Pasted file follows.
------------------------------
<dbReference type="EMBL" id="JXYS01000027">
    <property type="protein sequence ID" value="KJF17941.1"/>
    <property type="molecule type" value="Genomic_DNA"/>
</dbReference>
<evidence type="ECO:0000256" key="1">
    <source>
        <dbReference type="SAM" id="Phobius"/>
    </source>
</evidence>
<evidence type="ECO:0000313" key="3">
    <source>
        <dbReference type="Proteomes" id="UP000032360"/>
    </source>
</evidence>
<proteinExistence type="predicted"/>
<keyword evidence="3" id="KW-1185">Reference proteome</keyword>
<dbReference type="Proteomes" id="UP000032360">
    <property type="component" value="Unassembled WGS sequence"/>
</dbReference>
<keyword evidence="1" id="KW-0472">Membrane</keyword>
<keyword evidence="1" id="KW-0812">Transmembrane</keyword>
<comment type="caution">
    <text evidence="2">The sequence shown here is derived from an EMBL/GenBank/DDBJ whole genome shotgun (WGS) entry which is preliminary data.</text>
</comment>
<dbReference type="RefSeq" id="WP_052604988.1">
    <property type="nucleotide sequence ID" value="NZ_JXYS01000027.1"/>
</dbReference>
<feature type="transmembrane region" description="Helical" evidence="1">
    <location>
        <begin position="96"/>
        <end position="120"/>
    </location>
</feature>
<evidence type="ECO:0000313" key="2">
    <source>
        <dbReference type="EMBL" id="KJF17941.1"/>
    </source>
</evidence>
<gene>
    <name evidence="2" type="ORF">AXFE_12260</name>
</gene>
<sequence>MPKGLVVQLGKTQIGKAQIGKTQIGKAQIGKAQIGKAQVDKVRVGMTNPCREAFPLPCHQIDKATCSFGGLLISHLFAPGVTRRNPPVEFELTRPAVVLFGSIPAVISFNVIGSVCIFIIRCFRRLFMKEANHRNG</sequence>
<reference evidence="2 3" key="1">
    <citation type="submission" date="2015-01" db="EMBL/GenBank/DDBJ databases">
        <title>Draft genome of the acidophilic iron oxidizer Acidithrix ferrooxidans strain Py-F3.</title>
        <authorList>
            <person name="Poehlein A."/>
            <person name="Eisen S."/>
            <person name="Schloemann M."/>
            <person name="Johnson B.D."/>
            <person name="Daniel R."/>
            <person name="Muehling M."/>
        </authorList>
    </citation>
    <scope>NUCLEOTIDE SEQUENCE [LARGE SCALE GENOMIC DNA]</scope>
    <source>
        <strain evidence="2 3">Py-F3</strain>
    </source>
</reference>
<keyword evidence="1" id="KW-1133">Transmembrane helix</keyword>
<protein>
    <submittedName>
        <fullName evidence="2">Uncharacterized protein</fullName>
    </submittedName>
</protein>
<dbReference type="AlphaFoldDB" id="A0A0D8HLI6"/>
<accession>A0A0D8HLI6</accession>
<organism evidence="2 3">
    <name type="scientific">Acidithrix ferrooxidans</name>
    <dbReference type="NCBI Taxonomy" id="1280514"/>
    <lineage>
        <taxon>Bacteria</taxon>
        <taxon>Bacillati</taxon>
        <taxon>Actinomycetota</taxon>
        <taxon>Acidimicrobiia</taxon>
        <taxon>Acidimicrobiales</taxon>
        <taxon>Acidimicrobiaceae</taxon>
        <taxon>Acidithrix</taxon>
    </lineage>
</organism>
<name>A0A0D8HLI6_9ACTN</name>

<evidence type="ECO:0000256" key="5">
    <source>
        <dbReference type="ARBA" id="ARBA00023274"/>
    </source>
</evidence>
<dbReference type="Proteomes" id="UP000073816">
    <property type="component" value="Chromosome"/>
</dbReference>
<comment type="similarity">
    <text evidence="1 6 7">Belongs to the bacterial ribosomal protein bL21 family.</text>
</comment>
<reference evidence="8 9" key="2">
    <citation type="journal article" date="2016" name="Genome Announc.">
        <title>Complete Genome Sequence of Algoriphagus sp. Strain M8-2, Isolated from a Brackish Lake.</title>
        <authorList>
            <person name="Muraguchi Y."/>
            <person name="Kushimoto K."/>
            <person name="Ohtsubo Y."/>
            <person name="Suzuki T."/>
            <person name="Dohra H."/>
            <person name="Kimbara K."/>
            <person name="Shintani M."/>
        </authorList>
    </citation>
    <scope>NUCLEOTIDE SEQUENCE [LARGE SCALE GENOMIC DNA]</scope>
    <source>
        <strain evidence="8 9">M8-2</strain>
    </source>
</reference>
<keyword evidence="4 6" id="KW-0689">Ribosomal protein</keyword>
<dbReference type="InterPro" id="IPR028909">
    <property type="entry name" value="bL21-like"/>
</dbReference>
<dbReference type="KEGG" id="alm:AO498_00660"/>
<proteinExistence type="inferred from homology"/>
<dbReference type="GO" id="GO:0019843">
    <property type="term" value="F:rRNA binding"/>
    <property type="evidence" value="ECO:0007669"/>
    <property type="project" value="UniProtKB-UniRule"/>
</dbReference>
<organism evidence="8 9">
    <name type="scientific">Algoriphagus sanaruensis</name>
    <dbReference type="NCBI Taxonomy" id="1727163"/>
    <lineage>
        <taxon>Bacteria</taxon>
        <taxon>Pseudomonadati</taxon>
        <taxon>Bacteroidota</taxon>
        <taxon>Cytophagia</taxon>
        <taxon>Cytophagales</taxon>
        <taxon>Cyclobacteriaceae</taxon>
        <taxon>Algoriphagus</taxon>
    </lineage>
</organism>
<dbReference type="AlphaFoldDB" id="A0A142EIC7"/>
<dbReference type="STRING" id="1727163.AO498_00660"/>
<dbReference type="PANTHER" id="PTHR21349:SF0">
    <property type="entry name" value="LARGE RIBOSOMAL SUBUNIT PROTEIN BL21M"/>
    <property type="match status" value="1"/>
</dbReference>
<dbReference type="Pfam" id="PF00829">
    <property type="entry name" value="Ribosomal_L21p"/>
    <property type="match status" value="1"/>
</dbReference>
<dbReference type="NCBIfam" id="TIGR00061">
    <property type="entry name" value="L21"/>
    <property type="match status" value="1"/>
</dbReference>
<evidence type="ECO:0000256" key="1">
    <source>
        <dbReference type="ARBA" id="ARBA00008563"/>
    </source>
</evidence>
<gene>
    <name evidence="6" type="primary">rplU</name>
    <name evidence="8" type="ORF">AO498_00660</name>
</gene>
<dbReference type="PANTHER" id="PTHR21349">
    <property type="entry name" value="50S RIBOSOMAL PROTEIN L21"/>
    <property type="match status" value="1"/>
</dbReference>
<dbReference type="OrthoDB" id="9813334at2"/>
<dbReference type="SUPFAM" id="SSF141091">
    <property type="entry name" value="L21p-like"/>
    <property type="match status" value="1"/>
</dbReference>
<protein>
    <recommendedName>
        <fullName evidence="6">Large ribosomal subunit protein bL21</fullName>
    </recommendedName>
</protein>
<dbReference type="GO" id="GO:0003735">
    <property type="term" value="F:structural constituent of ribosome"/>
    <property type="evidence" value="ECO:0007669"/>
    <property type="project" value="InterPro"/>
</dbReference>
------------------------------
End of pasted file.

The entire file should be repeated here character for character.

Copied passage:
<dbReference type="EMBL" id="JXYS01000027">
    <property type="protein sequence ID" value="KJF17941.1"/>
    <property type="molecule type" value="Genomic_DNA"/>
</dbReference>
<evidence type="ECO:0000256" key="1">
    <source>
        <dbReference type="SAM" id="Phobius"/>
    </source>
</evidence>
<evidence type="ECO:0000313" key="3">
    <source>
        <dbReference type="Proteomes" id="UP000032360"/>
    </source>
</evidence>
<proteinExistence type="predicted"/>
<keyword evidence="3" id="KW-1185">Reference proteome</keyword>
<dbReference type="Proteomes" id="UP000032360">
    <property type="component" value="Unassembled WGS sequence"/>
</dbReference>
<keyword evidence="1" id="KW-0472">Membrane</keyword>
<keyword evidence="1" id="KW-0812">Transmembrane</keyword>
<comment type="caution">
    <text evidence="2">The sequence shown here is derived from an EMBL/GenBank/DDBJ whole genome shotgun (WGS) entry which is preliminary data.</text>
</comment>
<dbReference type="RefSeq" id="WP_052604988.1">
    <property type="nucleotide sequence ID" value="NZ_JXYS01000027.1"/>
</dbReference>
<feature type="transmembrane region" description="Helical" evidence="1">
    <location>
        <begin position="96"/>
        <end position="120"/>
    </location>
</feature>
<evidence type="ECO:0000313" key="2">
    <source>
        <dbReference type="EMBL" id="KJF17941.1"/>
    </source>
</evidence>
<gene>
    <name evidence="2" type="ORF">AXFE_12260</name>
</gene>
<sequence>MPKGLVVQLGKTQIGKAQIGKTQIGKAQIGKAQIGKAQVDKVRVGMTNPCREAFPLPCHQIDKATCSFGGLLISHLFAPGVTRRNPPVEFELTRPAVVLFGSIPAVISFNVIGSVCIFIIRCFRRLFMKEANHRNG</sequence>
<reference evidence="2 3" key="1">
    <citation type="submission" date="2015-01" db="EMBL/GenBank/DDBJ databases">
        <title>Draft genome of the acidophilic iron oxidizer Acidithrix ferrooxidans strain Py-F3.</title>
        <authorList>
            <person name="Poehlein A."/>
            <person name="Eisen S."/>
            <person name="Schloemann M."/>
            <person name="Johnson B.D."/>
            <person name="Daniel R."/>
            <person name="Muehling M."/>
        </authorList>
    </citation>
    <scope>NUCLEOTIDE SEQUENCE [LARGE SCALE GENOMIC DNA]</scope>
    <source>
        <strain evidence="2 3">Py-F3</strain>
    </source>
</reference>
<keyword evidence="1" id="KW-1133">Transmembrane helix</keyword>
<protein>
    <submittedName>
        <fullName evidence="2">Uncharacterized protein</fullName>
    </submittedName>
</protein>
<dbReference type="AlphaFoldDB" id="A0A0D8HLI6"/>
<accession>A0A0D8HLI6</accession>
<organism evidence="2 3">
    <name type="scientific">Acidithrix ferrooxidans</name>
    <dbReference type="NCBI Taxonomy" id="1280514"/>
    <lineage>
        <taxon>Bacteria</taxon>
        <taxon>Bacillati</taxon>
        <taxon>Actinomycetota</taxon>
        <taxon>Acidimicrobiia</taxon>
        <taxon>Acidimicrobiales</taxon>
        <taxon>Acidimicrobiaceae</taxon>
        <taxon>Acidithrix</taxon>
    </lineage>
</organism>
<name>A0A0D8HLI6_9ACTN</name>

<evidence type="ECO:0000256" key="5">
    <source>
        <dbReference type="ARBA" id="ARBA00023274"/>
    </source>
</evidence>
<dbReference type="Proteomes" id="UP000073816">
    <property type="component" value="Chromosome"/>
</dbReference>
<comment type="similarity">
    <text evidence="1 6 7">Belongs to the bacterial ribosomal protein bL21 family.</text>
</comment>
<reference evidence="8 9" key="2">
    <citation type="journal article" date="2016" name="Genome Announc.">
        <title>Complete Genome Sequence of Algoriphagus sp. Strain M8-2, Isolated from a Brackish Lake.</title>
        <authorList>
            <person name="Muraguchi Y."/>
            <person name="Kushimoto K."/>
            <person name="Ohtsubo Y."/>
            <person name="Suzuki T."/>
            <person name="Dohra H."/>
            <person name="Kimbara K."/>
            <person name="Shintani M."/>
        </authorList>
    </citation>
    <scope>NUCLEOTIDE SEQUENCE [LARGE SCALE GENOMIC DNA]</scope>
    <source>
        <strain evidence="8 9">M8-2</strain>
    </source>
</reference>
<keyword evidence="4 6" id="KW-0689">Ribosomal protein</keyword>
<dbReference type="InterPro" id="IPR028909">
    <property type="entry name" value="bL21-like"/>
</dbReference>
<dbReference type="KEGG" id="alm:AO498_00660"/>
<proteinExistence type="inferred from homology"/>
<dbReference type="GO" id="GO:0019843">
    <property type="term" value="F:rRNA binding"/>
    <property type="evidence" value="ECO:0007669"/>
    <property type="project" value="UniProtKB-UniRule"/>
</dbReference>
<organism evidence="8 9">
    <name type="scientific">Algoriphagus sanaruensis</name>
    <dbReference type="NCBI Taxonomy" id="1727163"/>
    <lineage>
        <taxon>Bacteria</taxon>
        <taxon>Pseudomonadati</taxon>
        <taxon>Bacteroidota</taxon>
        <taxon>Cytophagia</taxon>
        <taxon>Cytophagales</taxon>
        <taxon>Cyclobacteriaceae</taxon>
        <taxon>Algoriphagus</taxon>
    </lineage>
</organism>
<dbReference type="AlphaFoldDB" id="A0A142EIC7"/>
<dbReference type="STRING" id="1727163.AO498_00660"/>
<dbReference type="PANTHER" id="PTHR21349:SF0">
    <property type="entry name" value="LARGE RIBOSOMAL SUBUNIT PROTEIN BL21M"/>
    <property type="match status" value="1"/>
</dbReference>
<dbReference type="Pfam" id="PF00829">
    <property type="entry name" value="Ribosomal_L21p"/>
    <property type="match status" value="1"/>
</dbReference>
<dbReference type="NCBIfam" id="TIGR00061">
    <property type="entry name" value="L21"/>
    <property type="match status" value="1"/>
</dbReference>
<evidence type="ECO:0000256" key="1">
    <source>
        <dbReference type="ARBA" id="ARBA00008563"/>
    </source>
</evidence>
<gene>
    <name evidence="6" type="primary">rplU</name>
    <name evidence="8" type="ORF">AO498_00660</name>
</gene>
<dbReference type="PANTHER" id="PTHR21349">
    <property type="entry name" value="50S RIBOSOMAL PROTEIN L21"/>
    <property type="match status" value="1"/>
</dbReference>
<dbReference type="OrthoDB" id="9813334at2"/>
<dbReference type="SUPFAM" id="SSF141091">
    <property type="entry name" value="L21p-like"/>
    <property type="match status" value="1"/>
</dbReference>
<protein>
    <recommendedName>
        <fullName evidence="6">Large ribosomal subunit protein bL21</fullName>
    </recommendedName>
</protein>
<dbReference type="GO" id="GO:0003735">
    <property type="term" value="F:structural constituent of ribosome"/>
    <property type="evidence" value="ECO:0007669"/>
    <property type="project" value="InterPro"/>
</dbReference>